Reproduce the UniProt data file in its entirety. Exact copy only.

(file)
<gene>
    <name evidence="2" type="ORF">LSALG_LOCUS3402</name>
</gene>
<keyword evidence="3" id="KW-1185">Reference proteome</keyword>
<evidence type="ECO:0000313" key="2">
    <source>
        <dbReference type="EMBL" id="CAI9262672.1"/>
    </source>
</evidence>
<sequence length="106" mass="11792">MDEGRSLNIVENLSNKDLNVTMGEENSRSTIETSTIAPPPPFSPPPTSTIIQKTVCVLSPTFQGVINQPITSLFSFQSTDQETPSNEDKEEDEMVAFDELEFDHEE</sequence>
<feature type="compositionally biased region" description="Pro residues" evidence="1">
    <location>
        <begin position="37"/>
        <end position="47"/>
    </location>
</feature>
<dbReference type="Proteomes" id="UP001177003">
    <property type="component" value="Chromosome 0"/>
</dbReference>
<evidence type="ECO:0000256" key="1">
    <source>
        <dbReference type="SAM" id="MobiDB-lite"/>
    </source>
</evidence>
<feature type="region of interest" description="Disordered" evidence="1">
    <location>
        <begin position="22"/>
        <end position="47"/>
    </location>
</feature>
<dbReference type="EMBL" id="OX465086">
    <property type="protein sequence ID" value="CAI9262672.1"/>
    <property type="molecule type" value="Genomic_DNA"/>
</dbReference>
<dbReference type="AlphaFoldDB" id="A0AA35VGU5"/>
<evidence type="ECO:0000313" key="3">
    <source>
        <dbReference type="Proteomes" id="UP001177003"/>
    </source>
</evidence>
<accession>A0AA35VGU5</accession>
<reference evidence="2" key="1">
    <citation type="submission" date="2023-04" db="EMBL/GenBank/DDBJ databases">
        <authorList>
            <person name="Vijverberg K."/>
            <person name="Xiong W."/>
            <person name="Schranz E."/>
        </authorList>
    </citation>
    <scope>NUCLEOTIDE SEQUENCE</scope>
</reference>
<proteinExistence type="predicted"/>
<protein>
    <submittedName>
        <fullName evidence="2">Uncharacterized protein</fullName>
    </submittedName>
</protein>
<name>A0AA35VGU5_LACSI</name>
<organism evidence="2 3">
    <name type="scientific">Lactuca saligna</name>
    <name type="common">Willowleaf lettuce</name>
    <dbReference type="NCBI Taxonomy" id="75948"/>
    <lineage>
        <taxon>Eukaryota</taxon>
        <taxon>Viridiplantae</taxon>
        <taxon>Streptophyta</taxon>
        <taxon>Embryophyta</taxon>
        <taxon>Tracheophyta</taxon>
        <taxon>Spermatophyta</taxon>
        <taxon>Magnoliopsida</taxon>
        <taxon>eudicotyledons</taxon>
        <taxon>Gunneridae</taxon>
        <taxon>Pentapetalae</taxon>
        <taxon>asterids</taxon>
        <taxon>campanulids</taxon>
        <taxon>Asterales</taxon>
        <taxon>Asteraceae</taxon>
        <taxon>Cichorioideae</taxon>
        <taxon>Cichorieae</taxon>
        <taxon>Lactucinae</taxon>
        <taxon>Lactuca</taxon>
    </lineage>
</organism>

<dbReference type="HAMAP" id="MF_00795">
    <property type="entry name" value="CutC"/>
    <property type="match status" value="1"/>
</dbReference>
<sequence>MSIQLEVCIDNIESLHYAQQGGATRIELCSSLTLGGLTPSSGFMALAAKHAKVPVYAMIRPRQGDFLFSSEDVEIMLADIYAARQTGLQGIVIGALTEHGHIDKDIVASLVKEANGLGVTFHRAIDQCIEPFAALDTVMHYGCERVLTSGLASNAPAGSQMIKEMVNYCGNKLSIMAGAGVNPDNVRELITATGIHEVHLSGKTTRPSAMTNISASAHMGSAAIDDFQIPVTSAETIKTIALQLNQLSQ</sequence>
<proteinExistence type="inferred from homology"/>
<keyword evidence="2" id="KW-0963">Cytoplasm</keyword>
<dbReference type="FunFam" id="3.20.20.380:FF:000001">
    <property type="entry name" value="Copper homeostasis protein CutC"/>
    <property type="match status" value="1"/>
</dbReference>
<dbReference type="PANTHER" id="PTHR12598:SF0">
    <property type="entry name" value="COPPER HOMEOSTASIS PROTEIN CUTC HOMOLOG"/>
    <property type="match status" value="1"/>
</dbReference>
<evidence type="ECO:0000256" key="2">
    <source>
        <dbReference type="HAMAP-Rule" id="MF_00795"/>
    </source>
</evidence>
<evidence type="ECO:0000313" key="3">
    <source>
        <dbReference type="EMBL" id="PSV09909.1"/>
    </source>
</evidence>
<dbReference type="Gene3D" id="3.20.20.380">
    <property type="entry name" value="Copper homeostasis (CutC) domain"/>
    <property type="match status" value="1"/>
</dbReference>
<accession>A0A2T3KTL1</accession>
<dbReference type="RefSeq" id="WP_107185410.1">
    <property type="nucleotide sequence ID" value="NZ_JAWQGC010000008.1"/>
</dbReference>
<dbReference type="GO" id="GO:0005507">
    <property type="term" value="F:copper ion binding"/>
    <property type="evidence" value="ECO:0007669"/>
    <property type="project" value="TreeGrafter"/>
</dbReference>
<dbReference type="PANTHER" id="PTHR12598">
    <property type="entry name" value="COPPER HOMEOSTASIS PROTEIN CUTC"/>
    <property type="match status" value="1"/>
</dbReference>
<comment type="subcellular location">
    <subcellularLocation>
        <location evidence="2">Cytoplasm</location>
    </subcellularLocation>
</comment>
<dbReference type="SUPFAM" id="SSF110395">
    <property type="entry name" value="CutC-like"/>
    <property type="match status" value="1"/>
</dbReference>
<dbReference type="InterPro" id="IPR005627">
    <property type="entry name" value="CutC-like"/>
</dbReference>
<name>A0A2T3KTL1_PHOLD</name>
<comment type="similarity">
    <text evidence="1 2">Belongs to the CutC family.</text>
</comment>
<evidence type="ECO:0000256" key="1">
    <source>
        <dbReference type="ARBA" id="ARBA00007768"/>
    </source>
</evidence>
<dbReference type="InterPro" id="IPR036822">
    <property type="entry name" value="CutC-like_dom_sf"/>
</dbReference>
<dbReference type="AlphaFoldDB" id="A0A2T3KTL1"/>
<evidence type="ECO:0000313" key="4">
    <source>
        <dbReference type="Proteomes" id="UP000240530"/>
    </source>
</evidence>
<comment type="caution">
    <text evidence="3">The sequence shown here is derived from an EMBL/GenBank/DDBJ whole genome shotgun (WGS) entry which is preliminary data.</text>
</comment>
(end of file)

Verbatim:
<gene>
    <name evidence="2" type="ORF">LSALG_LOCUS3402</name>
</gene>
<keyword evidence="3" id="KW-1185">Reference proteome</keyword>
<evidence type="ECO:0000313" key="2">
    <source>
        <dbReference type="EMBL" id="CAI9262672.1"/>
    </source>
</evidence>
<sequence length="106" mass="11792">MDEGRSLNIVENLSNKDLNVTMGEENSRSTIETSTIAPPPPFSPPPTSTIIQKTVCVLSPTFQGVINQPITSLFSFQSTDQETPSNEDKEEDEMVAFDELEFDHEE</sequence>
<feature type="compositionally biased region" description="Pro residues" evidence="1">
    <location>
        <begin position="37"/>
        <end position="47"/>
    </location>
</feature>
<dbReference type="Proteomes" id="UP001177003">
    <property type="component" value="Chromosome 0"/>
</dbReference>
<evidence type="ECO:0000256" key="1">
    <source>
        <dbReference type="SAM" id="MobiDB-lite"/>
    </source>
</evidence>
<feature type="region of interest" description="Disordered" evidence="1">
    <location>
        <begin position="22"/>
        <end position="47"/>
    </location>
</feature>
<dbReference type="EMBL" id="OX465086">
    <property type="protein sequence ID" value="CAI9262672.1"/>
    <property type="molecule type" value="Genomic_DNA"/>
</dbReference>
<dbReference type="AlphaFoldDB" id="A0AA35VGU5"/>
<evidence type="ECO:0000313" key="3">
    <source>
        <dbReference type="Proteomes" id="UP001177003"/>
    </source>
</evidence>
<accession>A0AA35VGU5</accession>
<reference evidence="2" key="1">
    <citation type="submission" date="2023-04" db="EMBL/GenBank/DDBJ databases">
        <authorList>
            <person name="Vijverberg K."/>
            <person name="Xiong W."/>
            <person name="Schranz E."/>
        </authorList>
    </citation>
    <scope>NUCLEOTIDE SEQUENCE</scope>
</reference>
<proteinExistence type="predicted"/>
<protein>
    <submittedName>
        <fullName evidence="2">Uncharacterized protein</fullName>
    </submittedName>
</protein>
<name>A0AA35VGU5_LACSI</name>
<organism evidence="2 3">
    <name type="scientific">Lactuca saligna</name>
    <name type="common">Willowleaf lettuce</name>
    <dbReference type="NCBI Taxonomy" id="75948"/>
    <lineage>
        <taxon>Eukaryota</taxon>
        <taxon>Viridiplantae</taxon>
        <taxon>Streptophyta</taxon>
        <taxon>Embryophyta</taxon>
        <taxon>Tracheophyta</taxon>
        <taxon>Spermatophyta</taxon>
        <taxon>Magnoliopsida</taxon>
        <taxon>eudicotyledons</taxon>
        <taxon>Gunneridae</taxon>
        <taxon>Pentapetalae</taxon>
        <taxon>asterids</taxon>
        <taxon>campanulids</taxon>
        <taxon>Asterales</taxon>
        <taxon>Asteraceae</taxon>
        <taxon>Cichorioideae</taxon>
        <taxon>Cichorieae</taxon>
        <taxon>Lactucinae</taxon>
        <taxon>Lactuca</taxon>
    </lineage>
</organism>

<dbReference type="HAMAP" id="MF_00795">
    <property type="entry name" value="CutC"/>
    <property type="match status" value="1"/>
</dbReference>
<sequence>MSIQLEVCIDNIESLHYAQQGGATRIELCSSLTLGGLTPSSGFMALAAKHAKVPVYAMIRPRQGDFLFSSEDVEIMLADIYAARQTGLQGIVIGALTEHGHIDKDIVASLVKEANGLGVTFHRAIDQCIEPFAALDTVMHYGCERVLTSGLASNAPAGSQMIKEMVNYCGNKLSIMAGAGVNPDNVRELITATGIHEVHLSGKTTRPSAMTNISASAHMGSAAIDDFQIPVTSAETIKTIALQLNQLSQ</sequence>
<proteinExistence type="inferred from homology"/>
<keyword evidence="2" id="KW-0963">Cytoplasm</keyword>
<dbReference type="FunFam" id="3.20.20.380:FF:000001">
    <property type="entry name" value="Copper homeostasis protein CutC"/>
    <property type="match status" value="1"/>
</dbReference>
<dbReference type="PANTHER" id="PTHR12598:SF0">
    <property type="entry name" value="COPPER HOMEOSTASIS PROTEIN CUTC HOMOLOG"/>
    <property type="match status" value="1"/>
</dbReference>
<evidence type="ECO:0000256" key="2">
    <source>
        <dbReference type="HAMAP-Rule" id="MF_00795"/>
    </source>
</evidence>
<evidence type="ECO:0000313" key="3">
    <source>
        <dbReference type="EMBL" id="PSV09909.1"/>
    </source>
</evidence>
<dbReference type="Gene3D" id="3.20.20.380">
    <property type="entry name" value="Copper homeostasis (CutC) domain"/>
    <property type="match status" value="1"/>
</dbReference>
<accession>A0A2T3KTL1</accession>
<dbReference type="RefSeq" id="WP_107185410.1">
    <property type="nucleotide sequence ID" value="NZ_JAWQGC010000008.1"/>
</dbReference>
<dbReference type="GO" id="GO:0005507">
    <property type="term" value="F:copper ion binding"/>
    <property type="evidence" value="ECO:0007669"/>
    <property type="project" value="TreeGrafter"/>
</dbReference>
<dbReference type="PANTHER" id="PTHR12598">
    <property type="entry name" value="COPPER HOMEOSTASIS PROTEIN CUTC"/>
    <property type="match status" value="1"/>
</dbReference>
<comment type="subcellular location">
    <subcellularLocation>
        <location evidence="2">Cytoplasm</location>
    </subcellularLocation>
</comment>
<dbReference type="SUPFAM" id="SSF110395">
    <property type="entry name" value="CutC-like"/>
    <property type="match status" value="1"/>
</dbReference>
<dbReference type="InterPro" id="IPR005627">
    <property type="entry name" value="CutC-like"/>
</dbReference>
<name>A0A2T3KTL1_PHOLD</name>
<comment type="similarity">
    <text evidence="1 2">Belongs to the CutC family.</text>
</comment>
<evidence type="ECO:0000256" key="1">
    <source>
        <dbReference type="ARBA" id="ARBA00007768"/>
    </source>
</evidence>
<dbReference type="InterPro" id="IPR036822">
    <property type="entry name" value="CutC-like_dom_sf"/>
</dbReference>
<dbReference type="AlphaFoldDB" id="A0A2T3KTL1"/>
<evidence type="ECO:0000313" key="4">
    <source>
        <dbReference type="Proteomes" id="UP000240530"/>
    </source>
</evidence>
<comment type="caution">
    <text evidence="3">The sequence shown here is derived from an EMBL/GenBank/DDBJ whole genome shotgun (WGS) entry which is preliminary data.</text>
</comment>